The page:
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‘Godmother’ of undergrad research honored at display opening

Story & Photos by Heidi Hansen

LOGAN—The new display in the lobby of USU’s Merrill-Cazier Library honors both the university’s “godmother” of undergraduate research and several of the Undergraduate Research Fellows themselves.

English Professor Joyce Kinkead, former Associate Vice President for Research, was the day’s guest of honor, receiving a permanent “spotlight” on the new “Undergraduate Research Spotlights” wall for her work in promoting and nurturing student work.

The new display showcases the importance of the undergraduate research program at USU with examples of some current student projects.

Students, alumni and faculty gathered in the main hallway of the library to support Kinkead, who stepped down from her research VP role after 11 years of service and mentoring countless student research projects.

Alumna Kristen Lillywhite, a 2011 English education graduate, fondly recalled Kinkead’s guidance on her project, for which she interviewed area English teachers on effective teaching strategies.

Honors Program Director Christie Fox introduced Kinkead. “When I came to USU I had heard of undergraduates and I had heard of research, but I had never put the two together,” she said. “Joyce put an end to that.”

For Kinkead, USU’s undergraduate research program, which started in 1975, is all about access for students. “It’s a piece of the central element that ties an undergraduate education together,” she said.

When she began getting more involved in research at the university in the late 1990s, she received some tough criticism that she might not be involved enough in research.

“After I got over being miffed that my English scholarship wasn’t considered research by some,” Kinkead said, “I rather saw the wisdom and began learning from other areas in the university.

“I discovered that we had islands of excellence at the university, not all students had the same access to research opportunities,” Kinkead said. “We started knitting together all of those islands so all students could have access, which was President [Glenn L.] Taggart’s dream when the program started.”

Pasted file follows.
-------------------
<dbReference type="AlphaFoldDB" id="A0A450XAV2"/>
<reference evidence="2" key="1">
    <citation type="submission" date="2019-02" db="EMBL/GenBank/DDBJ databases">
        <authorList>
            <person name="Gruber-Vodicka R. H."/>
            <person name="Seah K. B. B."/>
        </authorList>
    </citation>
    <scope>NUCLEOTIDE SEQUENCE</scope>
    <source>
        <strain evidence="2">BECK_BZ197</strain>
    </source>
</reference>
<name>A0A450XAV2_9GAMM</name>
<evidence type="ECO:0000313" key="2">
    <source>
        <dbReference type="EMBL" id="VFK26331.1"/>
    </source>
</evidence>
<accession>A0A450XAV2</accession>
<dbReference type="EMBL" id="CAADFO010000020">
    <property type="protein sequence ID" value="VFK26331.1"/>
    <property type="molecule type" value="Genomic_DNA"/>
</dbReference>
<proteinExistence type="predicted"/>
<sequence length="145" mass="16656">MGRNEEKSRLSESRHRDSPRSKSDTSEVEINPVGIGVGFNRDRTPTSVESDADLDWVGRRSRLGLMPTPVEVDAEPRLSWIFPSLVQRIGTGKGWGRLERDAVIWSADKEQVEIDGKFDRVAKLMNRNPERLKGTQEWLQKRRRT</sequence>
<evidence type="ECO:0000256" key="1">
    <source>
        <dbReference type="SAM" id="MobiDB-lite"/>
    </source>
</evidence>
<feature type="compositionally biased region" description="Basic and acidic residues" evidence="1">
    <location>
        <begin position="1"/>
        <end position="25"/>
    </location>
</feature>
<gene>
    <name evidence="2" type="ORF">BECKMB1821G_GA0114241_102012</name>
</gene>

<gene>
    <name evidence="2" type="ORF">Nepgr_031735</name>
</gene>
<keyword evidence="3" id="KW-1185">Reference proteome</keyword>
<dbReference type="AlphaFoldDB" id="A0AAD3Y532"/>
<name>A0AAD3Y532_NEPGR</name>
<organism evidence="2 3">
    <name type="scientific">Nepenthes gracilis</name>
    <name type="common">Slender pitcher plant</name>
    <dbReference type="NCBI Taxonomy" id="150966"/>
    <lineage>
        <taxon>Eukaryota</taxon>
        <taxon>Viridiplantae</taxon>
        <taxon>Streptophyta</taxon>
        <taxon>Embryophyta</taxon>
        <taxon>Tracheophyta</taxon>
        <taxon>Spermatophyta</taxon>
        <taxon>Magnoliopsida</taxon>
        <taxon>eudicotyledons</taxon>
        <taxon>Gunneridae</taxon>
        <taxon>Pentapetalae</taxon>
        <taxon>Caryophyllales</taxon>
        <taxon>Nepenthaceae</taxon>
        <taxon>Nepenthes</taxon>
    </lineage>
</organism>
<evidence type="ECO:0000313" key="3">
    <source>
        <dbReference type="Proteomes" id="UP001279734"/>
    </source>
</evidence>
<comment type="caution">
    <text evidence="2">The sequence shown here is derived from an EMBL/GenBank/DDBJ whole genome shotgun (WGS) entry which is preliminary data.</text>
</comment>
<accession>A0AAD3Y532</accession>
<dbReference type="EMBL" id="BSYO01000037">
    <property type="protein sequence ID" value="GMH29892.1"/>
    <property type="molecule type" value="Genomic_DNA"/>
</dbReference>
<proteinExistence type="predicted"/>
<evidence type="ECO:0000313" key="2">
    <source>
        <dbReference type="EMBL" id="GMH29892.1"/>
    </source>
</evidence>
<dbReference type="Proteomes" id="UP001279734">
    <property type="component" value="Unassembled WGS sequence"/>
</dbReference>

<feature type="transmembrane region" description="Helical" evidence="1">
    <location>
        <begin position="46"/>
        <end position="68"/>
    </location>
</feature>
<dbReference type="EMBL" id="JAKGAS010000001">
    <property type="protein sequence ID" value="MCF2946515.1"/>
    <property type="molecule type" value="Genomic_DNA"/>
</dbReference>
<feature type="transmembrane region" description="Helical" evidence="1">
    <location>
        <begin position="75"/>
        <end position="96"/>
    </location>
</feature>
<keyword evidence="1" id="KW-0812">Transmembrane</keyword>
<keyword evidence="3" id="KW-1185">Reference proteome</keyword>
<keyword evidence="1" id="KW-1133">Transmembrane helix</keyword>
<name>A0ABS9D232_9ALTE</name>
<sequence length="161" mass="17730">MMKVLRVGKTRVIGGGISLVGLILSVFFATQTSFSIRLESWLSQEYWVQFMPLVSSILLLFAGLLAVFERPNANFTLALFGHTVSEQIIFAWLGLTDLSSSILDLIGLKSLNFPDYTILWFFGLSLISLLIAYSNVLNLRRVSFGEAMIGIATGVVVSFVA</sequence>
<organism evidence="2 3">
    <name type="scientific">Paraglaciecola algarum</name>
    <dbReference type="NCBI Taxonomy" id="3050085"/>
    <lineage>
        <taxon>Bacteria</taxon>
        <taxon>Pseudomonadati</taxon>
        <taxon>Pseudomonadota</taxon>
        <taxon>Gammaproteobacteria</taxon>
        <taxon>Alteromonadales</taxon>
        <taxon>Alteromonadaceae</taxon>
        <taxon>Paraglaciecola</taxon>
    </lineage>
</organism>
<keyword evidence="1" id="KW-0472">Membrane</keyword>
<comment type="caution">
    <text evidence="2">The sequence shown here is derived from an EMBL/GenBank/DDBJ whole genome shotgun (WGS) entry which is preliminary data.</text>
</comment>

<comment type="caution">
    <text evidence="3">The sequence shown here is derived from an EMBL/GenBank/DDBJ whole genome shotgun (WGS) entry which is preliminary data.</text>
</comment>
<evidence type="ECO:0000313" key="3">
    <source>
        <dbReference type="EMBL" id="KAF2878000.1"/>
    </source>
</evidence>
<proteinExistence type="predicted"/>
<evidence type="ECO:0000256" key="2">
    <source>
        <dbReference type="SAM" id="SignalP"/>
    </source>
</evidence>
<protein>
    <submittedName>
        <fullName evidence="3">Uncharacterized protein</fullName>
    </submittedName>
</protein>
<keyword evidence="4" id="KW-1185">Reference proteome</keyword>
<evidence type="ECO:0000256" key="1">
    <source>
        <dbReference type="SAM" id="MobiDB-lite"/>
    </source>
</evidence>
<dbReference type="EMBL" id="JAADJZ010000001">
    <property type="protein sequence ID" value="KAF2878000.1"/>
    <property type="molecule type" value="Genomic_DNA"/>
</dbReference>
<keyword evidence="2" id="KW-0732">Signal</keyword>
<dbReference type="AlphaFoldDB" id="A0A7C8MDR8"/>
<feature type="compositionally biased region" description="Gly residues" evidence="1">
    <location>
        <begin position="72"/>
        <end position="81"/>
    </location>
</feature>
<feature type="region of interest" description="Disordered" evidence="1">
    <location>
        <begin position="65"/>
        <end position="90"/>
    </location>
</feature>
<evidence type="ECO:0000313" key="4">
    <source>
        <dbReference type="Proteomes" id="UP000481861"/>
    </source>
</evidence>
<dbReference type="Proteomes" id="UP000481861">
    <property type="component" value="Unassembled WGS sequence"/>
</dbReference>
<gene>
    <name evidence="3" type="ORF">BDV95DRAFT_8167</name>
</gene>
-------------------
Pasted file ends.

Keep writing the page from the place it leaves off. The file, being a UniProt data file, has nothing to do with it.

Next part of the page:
Kinkead went on to say that “many universities had given the responsibility of research to the students at the undergraduate level,” but she was sure in her conviction that “USU absolutely has not, faculty here are engaged with undergraduates on an independent basis.”

“As a first generation student myself, a farm kid, I’m so grateful,” Kinkead concluded, talking about Abraham Lincoln’s insightful fathering of land-grant institutions, which gave rural students access to university educations. Kinkead picked up the torch at USU, providing access to research for similar students generations later.

“This wall highlights some of the undergraduate research that has been going on,” said Sharece Cox, a staff assistant in the VP for Research Office, “which is really what Joyce is all about.”

Featured Undergraduate Research Fellows include: Courtney Buchanan (Animal Science), Robert Call (Physics), Erin Flemming (Fisheries and Aquatic Sciences), Justin Koeln (Mechanical and Aerospace Engineering), Dustin Nash (Health, Physical Education and Recreation), Karen Neilson (Mechanical Engineering), Kayla Woodring (Political Science and Journalism) and Carrie Young (Biology).